Household composting and biopolymers in food waste
Athul Seshadri Ramanujam
Composting is a biological process in which microorganisms degrade organic matter in biodegradable waste resulting in the emission of CO 2 , H 2 O (g), NH 3 (g) along with the production of a nutrient-rich solid substance known as compost. Composting is often described as a two-stage process – mineralization followed by humification. The process of mineralization refers to the degradation of decomposable organic matter. The type of organic biomass to be decomposed determines the type of microbes to be used for its degradation. Mesophilic microbes decompose easily oxidizable organic matter to form simple substances such as CO 2 and H 2 O (l) and other simple organics and inorganics. The process temperature during mesophilic decomposition can rise until 45 o C. Food wastes generated either from industries or at home consists of biopolymers – lignin, cellulose, hemicellulose, proteins and lipids, are decomposed using thermophilic microbes which operate at a temperature of 55 – 65 o C and at times even higher. As a result, monomers specific to the biopolymers in the biomass are produced. Also, since the thermophilic microbes operate at a higher temperature, simultaneous sanitization of biomass takes place. This prevents the process inhibition by pathogens. After a certain point in time, the process temperature starts to reduce as the activity of microbes starts to slow down due to the lack of biomass. During and after cooling, stable organic matter (mostly humic substances) are formed. This is known as compost.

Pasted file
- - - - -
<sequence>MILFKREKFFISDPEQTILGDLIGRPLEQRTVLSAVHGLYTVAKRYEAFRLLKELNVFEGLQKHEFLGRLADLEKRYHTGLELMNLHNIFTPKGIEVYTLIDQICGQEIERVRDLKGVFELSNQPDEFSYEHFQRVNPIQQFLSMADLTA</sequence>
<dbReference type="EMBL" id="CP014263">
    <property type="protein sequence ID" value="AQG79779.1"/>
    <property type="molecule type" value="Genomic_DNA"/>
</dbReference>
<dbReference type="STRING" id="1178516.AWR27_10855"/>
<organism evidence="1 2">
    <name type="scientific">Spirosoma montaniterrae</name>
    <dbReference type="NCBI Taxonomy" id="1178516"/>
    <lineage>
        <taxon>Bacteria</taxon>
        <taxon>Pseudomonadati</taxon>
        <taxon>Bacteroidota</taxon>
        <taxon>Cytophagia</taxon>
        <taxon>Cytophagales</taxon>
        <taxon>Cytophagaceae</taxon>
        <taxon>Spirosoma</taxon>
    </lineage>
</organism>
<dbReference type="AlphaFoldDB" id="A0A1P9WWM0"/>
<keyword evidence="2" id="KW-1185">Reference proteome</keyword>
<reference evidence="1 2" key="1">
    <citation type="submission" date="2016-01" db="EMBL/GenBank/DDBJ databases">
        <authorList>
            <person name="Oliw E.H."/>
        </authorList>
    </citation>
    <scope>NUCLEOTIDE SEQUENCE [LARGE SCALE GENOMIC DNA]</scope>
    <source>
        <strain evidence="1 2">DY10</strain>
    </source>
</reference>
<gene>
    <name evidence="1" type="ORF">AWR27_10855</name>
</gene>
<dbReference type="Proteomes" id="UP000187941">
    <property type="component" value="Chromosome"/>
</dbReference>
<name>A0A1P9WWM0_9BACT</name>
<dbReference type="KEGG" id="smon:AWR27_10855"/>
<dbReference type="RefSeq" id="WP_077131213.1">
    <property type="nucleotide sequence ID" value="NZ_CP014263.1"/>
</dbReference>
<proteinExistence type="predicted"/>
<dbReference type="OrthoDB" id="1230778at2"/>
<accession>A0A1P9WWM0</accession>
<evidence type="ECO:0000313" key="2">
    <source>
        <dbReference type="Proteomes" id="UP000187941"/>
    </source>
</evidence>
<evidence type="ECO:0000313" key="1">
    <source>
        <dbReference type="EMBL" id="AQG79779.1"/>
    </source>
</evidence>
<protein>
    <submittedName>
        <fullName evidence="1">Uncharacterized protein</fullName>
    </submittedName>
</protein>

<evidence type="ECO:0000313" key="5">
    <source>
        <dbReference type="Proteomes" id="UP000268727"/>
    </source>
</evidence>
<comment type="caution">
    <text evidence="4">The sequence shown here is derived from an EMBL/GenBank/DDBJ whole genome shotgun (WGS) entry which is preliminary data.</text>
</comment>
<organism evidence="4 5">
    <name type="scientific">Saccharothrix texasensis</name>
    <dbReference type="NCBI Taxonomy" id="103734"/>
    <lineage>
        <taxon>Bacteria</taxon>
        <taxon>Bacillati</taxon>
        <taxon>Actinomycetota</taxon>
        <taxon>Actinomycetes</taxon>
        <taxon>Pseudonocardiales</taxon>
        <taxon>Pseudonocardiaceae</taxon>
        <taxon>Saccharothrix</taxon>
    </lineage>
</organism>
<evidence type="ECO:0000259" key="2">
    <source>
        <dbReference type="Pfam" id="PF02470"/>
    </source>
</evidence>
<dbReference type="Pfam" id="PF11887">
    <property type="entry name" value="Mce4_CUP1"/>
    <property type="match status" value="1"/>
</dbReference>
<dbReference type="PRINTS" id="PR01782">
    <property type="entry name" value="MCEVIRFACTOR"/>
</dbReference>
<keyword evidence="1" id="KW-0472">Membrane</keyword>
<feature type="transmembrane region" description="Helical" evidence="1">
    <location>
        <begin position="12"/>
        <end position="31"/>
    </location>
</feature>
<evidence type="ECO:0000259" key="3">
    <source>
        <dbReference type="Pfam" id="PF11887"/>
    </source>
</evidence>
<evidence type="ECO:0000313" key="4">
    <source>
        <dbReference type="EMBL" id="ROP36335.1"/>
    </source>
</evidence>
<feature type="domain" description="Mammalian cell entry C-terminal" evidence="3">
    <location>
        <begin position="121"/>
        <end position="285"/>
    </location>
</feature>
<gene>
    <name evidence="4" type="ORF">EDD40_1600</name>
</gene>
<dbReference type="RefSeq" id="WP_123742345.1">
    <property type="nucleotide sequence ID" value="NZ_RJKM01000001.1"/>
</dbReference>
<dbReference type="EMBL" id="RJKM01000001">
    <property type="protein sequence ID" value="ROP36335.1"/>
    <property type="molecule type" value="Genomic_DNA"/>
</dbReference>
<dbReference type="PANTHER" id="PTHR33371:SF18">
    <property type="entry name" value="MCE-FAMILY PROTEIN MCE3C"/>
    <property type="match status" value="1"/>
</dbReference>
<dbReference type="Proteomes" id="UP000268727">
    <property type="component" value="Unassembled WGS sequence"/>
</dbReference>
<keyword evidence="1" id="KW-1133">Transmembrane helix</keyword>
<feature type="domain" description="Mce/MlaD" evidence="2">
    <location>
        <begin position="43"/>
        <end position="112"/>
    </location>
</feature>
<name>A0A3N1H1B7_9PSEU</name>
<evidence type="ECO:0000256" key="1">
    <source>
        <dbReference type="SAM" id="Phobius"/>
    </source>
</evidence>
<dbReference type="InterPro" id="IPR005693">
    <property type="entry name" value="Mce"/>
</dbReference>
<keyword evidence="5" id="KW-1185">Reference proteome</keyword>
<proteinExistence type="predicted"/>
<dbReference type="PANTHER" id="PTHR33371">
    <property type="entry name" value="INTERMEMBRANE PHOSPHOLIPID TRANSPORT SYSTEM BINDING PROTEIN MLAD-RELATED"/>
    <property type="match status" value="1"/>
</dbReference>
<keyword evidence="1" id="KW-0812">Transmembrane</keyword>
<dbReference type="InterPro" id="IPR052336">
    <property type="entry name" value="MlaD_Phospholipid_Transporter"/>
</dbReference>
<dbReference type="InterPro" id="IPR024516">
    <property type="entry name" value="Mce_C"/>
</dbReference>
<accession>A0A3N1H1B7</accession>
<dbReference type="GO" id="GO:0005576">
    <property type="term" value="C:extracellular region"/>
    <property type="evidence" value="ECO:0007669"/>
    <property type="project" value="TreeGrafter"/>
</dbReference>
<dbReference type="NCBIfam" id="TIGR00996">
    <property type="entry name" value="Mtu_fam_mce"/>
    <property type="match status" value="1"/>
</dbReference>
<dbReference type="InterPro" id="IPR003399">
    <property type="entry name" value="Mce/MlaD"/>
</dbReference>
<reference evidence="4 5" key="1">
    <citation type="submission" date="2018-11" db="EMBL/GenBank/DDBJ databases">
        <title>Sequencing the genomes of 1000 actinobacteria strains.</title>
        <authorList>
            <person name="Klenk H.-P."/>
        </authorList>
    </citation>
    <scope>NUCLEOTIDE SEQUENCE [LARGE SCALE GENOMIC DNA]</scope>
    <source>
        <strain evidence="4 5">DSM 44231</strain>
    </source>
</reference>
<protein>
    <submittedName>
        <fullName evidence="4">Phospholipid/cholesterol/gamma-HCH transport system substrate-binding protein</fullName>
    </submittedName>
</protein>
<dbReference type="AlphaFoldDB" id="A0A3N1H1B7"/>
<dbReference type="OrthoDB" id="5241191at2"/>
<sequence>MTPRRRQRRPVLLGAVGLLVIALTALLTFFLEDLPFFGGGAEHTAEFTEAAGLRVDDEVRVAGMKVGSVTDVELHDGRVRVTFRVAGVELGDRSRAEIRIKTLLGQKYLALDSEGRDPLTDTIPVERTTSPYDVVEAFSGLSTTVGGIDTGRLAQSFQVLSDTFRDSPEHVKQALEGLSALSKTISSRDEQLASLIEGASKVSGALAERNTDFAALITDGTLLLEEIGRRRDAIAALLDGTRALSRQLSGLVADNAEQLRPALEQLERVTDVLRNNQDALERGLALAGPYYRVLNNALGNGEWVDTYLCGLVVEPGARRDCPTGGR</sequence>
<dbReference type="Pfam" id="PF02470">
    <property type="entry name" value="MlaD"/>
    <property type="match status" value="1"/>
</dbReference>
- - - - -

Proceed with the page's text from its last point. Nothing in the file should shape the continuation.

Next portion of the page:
Athul Seshadri Ramanujam Graduate Student, MSc. in Process Engineering (MPE) Faculty of Mechanical and Process Engineering Hochschule Offenburg Badstraße 24, 77652 Offenburg Germany Email: firstname.lastname@example.org, email@example.com